The research reported in this chapter is intended as a contribution to an understanding of the basic linguistic units used by speakers in spontaneous communication. Our interest is in the linguistic factors associated with the split-second timing of next turn onset that has been documented in conversation analytic literature (Sacks, Schegloff, and Jefferson, 1974; Jefferson, 1973; Wilson and Zimmerman, 1986).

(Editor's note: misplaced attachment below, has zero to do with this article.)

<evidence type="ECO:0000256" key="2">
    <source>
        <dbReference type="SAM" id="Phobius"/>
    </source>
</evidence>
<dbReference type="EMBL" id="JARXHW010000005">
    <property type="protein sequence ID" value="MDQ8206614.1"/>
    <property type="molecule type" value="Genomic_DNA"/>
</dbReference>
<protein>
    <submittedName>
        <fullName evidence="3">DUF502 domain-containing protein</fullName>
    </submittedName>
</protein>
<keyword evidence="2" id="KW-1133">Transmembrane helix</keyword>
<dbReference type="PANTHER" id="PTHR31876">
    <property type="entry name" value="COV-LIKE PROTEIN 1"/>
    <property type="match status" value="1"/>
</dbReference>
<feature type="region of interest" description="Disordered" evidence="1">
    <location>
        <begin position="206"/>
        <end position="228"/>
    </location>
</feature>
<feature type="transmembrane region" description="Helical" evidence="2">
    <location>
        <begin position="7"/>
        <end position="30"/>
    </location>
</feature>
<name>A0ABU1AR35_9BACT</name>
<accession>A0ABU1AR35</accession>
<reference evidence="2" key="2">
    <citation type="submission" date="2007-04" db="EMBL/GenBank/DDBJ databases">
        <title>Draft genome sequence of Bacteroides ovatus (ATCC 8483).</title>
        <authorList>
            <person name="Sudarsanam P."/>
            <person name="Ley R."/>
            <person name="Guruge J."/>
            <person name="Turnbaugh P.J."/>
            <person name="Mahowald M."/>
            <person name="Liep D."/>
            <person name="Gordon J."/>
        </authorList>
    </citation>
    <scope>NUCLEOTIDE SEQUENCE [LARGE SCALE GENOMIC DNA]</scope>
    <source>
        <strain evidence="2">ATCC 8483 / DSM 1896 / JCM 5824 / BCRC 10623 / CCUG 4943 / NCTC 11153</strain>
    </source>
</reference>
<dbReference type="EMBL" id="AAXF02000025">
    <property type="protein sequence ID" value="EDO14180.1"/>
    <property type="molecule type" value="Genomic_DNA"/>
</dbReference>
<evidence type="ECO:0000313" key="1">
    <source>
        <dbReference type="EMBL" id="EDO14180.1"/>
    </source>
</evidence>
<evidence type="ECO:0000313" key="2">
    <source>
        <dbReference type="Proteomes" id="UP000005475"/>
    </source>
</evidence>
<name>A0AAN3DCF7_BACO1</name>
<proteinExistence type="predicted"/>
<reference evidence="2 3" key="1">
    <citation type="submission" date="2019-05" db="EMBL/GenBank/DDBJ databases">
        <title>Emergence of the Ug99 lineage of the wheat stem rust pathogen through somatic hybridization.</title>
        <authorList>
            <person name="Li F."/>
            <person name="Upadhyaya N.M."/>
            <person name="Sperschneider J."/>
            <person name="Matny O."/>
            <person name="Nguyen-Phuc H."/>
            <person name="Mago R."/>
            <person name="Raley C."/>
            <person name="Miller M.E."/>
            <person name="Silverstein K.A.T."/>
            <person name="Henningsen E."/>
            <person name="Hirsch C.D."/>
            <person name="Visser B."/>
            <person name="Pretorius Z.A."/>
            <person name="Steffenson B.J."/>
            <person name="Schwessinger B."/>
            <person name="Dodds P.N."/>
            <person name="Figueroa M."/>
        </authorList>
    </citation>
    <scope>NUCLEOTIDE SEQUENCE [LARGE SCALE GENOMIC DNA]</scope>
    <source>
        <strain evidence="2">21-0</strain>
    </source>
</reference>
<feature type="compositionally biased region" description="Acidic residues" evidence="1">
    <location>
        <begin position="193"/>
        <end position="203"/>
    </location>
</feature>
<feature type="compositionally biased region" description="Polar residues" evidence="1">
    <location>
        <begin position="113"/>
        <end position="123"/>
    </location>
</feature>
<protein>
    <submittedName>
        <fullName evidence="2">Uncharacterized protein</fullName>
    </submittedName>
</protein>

In the past two decades, conversation analysts have uncovered patterns and principles of interaction, particularly in the areas of turn-taking and the sequential organization of talk. The picture of spontaneous interaction that emerges very clearly from this research depicts a complex and intricately monitored human practice that is maximally sensitive to moment-by-moment input by all parties to a conversation, and is, therefore, characterized by an organization that is locally managed. Turns at talk vary widely in length, and their length is not unilaterally controlled. The extension of a turn at talk has everything to do with the manner in which that turn is being responded to by the other participant(s) in the conversation (e.g., Atkinson and Heritage, 1984; Davidson, 1984; C. Goodwin, 1979, 1981, 1986a, 1986b, 1987; M. Goodwin, 1980; Goodwin and Goodwin, 1986, 1987, forthcoming; Heritage, 1984, 1989; Jefferson, 1973, 1987, 1989; Lerner, 1987, 1989, 1991, in progress; Sacks, et al. 1974; Schegloff, 1979, 1980, 1982, 1986, 1987, 1988, 1989, 1990, 1992; Schegloff and Sacks, 1973; Wilson and Zimmerman, 1986; and Wilson et al. 1984). To understand the syntax and rhetoric of conversational language use, linguists need to take very seriously the situated practices of conversationalists as revealed in the careful work of conversation analysts.